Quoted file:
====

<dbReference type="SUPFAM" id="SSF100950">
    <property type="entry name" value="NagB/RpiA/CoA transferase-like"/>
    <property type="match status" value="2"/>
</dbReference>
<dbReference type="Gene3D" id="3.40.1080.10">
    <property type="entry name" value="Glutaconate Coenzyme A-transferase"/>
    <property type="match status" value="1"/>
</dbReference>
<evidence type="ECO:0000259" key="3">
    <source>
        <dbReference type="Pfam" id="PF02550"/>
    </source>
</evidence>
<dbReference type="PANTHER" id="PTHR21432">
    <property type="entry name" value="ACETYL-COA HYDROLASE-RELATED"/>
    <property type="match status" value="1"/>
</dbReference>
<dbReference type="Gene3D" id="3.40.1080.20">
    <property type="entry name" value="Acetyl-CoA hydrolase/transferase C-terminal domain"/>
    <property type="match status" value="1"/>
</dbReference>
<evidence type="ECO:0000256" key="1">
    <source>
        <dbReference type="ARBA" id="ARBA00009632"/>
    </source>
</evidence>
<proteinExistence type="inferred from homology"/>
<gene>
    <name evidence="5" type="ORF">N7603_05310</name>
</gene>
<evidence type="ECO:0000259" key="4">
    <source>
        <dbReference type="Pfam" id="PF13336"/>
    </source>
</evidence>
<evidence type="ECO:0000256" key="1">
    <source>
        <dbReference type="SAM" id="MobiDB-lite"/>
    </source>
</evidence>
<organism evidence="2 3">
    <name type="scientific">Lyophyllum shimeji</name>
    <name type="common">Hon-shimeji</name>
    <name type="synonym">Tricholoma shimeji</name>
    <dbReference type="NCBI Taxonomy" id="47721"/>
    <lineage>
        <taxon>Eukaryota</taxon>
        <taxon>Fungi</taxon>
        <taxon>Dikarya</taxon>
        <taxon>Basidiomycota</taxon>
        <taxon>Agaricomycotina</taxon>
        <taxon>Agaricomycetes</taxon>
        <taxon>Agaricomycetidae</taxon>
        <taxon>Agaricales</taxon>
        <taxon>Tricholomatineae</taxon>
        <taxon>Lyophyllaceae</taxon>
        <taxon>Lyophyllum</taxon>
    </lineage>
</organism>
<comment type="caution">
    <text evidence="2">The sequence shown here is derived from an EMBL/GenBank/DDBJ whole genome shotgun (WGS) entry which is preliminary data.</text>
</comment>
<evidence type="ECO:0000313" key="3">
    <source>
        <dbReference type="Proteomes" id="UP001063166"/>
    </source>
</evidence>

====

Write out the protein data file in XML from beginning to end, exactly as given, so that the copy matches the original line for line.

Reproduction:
<dbReference type="SUPFAM" id="SSF100950">
    <property type="entry name" value="NagB/RpiA/CoA transferase-like"/>
    <property type="match status" value="2"/>
</dbReference>
<dbReference type="Gene3D" id="3.40.1080.10">
    <property type="entry name" value="Glutaconate Coenzyme A-transferase"/>
    <property type="match status" value="1"/>
</dbReference>
<evidence type="ECO:0000259" key="3">
    <source>
        <dbReference type="Pfam" id="PF02550"/>
    </source>
</evidence>
<dbReference type="PANTHER" id="PTHR21432">
    <property type="entry name" value="ACETYL-COA HYDROLASE-RELATED"/>
    <property type="match status" value="1"/>
</dbReference>
<dbReference type="Gene3D" id="3.40.1080.20">
    <property type="entry name" value="Acetyl-CoA hydrolase/transferase C-terminal domain"/>
    <property type="match status" value="1"/>
</dbReference>
<evidence type="ECO:0000256" key="1">
    <source>
        <dbReference type="ARBA" id="ARBA00009632"/>
    </source>
</evidence>
<proteinExistence type="inferred from homology"/>
<gene>
    <name evidence="5" type="ORF">N7603_05310</name>
</gene>
<evidence type="ECO:0000259" key="4">
    <source>
        <dbReference type="Pfam" id="PF13336"/>
    </source>
</evidence>
<evidence type="ECO:0000256" key="1">
    <source>
        <dbReference type="SAM" id="MobiDB-lite"/>
    </source>
</evidence>
<organism evidence="2 3">
    <name type="scientific">Lyophyllum shimeji</name>
    <name type="common">Hon-shimeji</name>
    <name type="synonym">Tricholoma shimeji</name>
    <dbReference type="NCBI Taxonomy" id="47721"/>
    <lineage>
        <taxon>Eukaryota</taxon>
        <taxon>Fungi</taxon>
        <taxon>Dikarya</taxon>
        <taxon>Basidiomycota</taxon>
        <taxon>Agaricomycotina</taxon>
        <taxon>Agaricomycetes</taxon>
        <taxon>Agaricomycetidae</taxon>
        <taxon>Agaricales</taxon>
        <taxon>Tricholomatineae</taxon>
        <taxon>Lyophyllaceae</taxon>
        <taxon>Lyophyllum</taxon>
    </lineage>
</organism>
<comment type="caution">
    <text evidence="2">The sequence shown here is derived from an EMBL/GenBank/DDBJ whole genome shotgun (WGS) entry which is preliminary data.</text>
</comment>
<evidence type="ECO:0000313" key="3">
    <source>
        <dbReference type="Proteomes" id="UP001063166"/>
    </source>
</evidence>